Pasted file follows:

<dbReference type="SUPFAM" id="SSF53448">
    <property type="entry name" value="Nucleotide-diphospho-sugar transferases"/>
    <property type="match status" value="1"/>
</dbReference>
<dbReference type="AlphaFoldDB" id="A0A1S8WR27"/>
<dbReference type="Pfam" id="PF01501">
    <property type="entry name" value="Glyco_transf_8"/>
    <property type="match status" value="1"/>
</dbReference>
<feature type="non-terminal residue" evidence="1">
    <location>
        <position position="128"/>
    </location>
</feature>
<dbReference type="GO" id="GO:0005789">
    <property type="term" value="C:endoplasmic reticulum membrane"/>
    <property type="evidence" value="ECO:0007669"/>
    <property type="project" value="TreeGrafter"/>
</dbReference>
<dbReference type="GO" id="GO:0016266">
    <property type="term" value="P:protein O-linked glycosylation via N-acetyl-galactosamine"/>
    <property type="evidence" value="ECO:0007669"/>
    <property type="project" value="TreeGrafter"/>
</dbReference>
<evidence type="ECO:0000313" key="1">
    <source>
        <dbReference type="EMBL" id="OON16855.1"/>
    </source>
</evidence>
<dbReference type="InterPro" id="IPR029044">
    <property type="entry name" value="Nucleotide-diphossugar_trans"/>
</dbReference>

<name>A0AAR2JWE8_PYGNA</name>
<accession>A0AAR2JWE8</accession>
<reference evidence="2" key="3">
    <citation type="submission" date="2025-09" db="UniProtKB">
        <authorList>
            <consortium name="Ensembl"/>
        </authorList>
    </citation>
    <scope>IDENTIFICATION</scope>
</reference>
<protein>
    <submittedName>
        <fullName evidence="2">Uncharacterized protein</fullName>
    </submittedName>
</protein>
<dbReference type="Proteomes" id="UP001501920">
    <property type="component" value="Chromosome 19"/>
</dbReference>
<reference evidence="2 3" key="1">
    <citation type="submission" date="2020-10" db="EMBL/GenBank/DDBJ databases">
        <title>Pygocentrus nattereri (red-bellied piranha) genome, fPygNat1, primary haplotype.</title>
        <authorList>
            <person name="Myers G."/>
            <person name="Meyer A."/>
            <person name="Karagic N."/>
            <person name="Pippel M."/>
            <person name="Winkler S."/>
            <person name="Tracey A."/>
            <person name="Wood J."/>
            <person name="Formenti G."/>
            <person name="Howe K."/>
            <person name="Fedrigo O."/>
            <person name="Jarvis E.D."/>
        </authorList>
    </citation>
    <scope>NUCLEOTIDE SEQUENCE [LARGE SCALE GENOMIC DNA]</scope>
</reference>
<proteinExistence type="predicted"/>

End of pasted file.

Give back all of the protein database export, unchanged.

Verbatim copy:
<dbReference type="SUPFAM" id="SSF53448">
    <property type="entry name" value="Nucleotide-diphospho-sugar transferases"/>
    <property type="match status" value="1"/>
</dbReference>
<dbReference type="AlphaFoldDB" id="A0A1S8WR27"/>
<dbReference type="Pfam" id="PF01501">
    <property type="entry name" value="Glyco_transf_8"/>
    <property type="match status" value="1"/>
</dbReference>
<feature type="non-terminal residue" evidence="1">
    <location>
        <position position="128"/>
    </location>
</feature>
<dbReference type="GO" id="GO:0005789">
    <property type="term" value="C:endoplasmic reticulum membrane"/>
    <property type="evidence" value="ECO:0007669"/>
    <property type="project" value="TreeGrafter"/>
</dbReference>
<dbReference type="GO" id="GO:0016266">
    <property type="term" value="P:protein O-linked glycosylation via N-acetyl-galactosamine"/>
    <property type="evidence" value="ECO:0007669"/>
    <property type="project" value="TreeGrafter"/>
</dbReference>
<evidence type="ECO:0000313" key="1">
    <source>
        <dbReference type="EMBL" id="OON16855.1"/>
    </source>
</evidence>
<dbReference type="InterPro" id="IPR029044">
    <property type="entry name" value="Nucleotide-diphossugar_trans"/>
</dbReference>

<name>A0AAR2JWE8_PYGNA</name>
<accession>A0AAR2JWE8</accession>
<reference evidence="2" key="3">
    <citation type="submission" date="2025-09" db="UniProtKB">
        <authorList>
            <consortium name="Ensembl"/>
        </authorList>
    </citation>
    <scope>IDENTIFICATION</scope>
</reference>
<protein>
    <submittedName>
        <fullName evidence="2">Uncharacterized protein</fullName>
    </submittedName>
</protein>
<dbReference type="Proteomes" id="UP001501920">
    <property type="component" value="Chromosome 19"/>
</dbReference>
<reference evidence="2 3" key="1">
    <citation type="submission" date="2020-10" db="EMBL/GenBank/DDBJ databases">
        <title>Pygocentrus nattereri (red-bellied piranha) genome, fPygNat1, primary haplotype.</title>
        <authorList>
            <person name="Myers G."/>
            <person name="Meyer A."/>
            <person name="Karagic N."/>
            <person name="Pippel M."/>
            <person name="Winkler S."/>
            <person name="Tracey A."/>
            <person name="Wood J."/>
            <person name="Formenti G."/>
            <person name="Howe K."/>
            <person name="Fedrigo O."/>
            <person name="Jarvis E.D."/>
        </authorList>
    </citation>
    <scope>NUCLEOTIDE SEQUENCE [LARGE SCALE GENOMIC DNA]</scope>
</reference>
<proteinExistence type="predicted"/>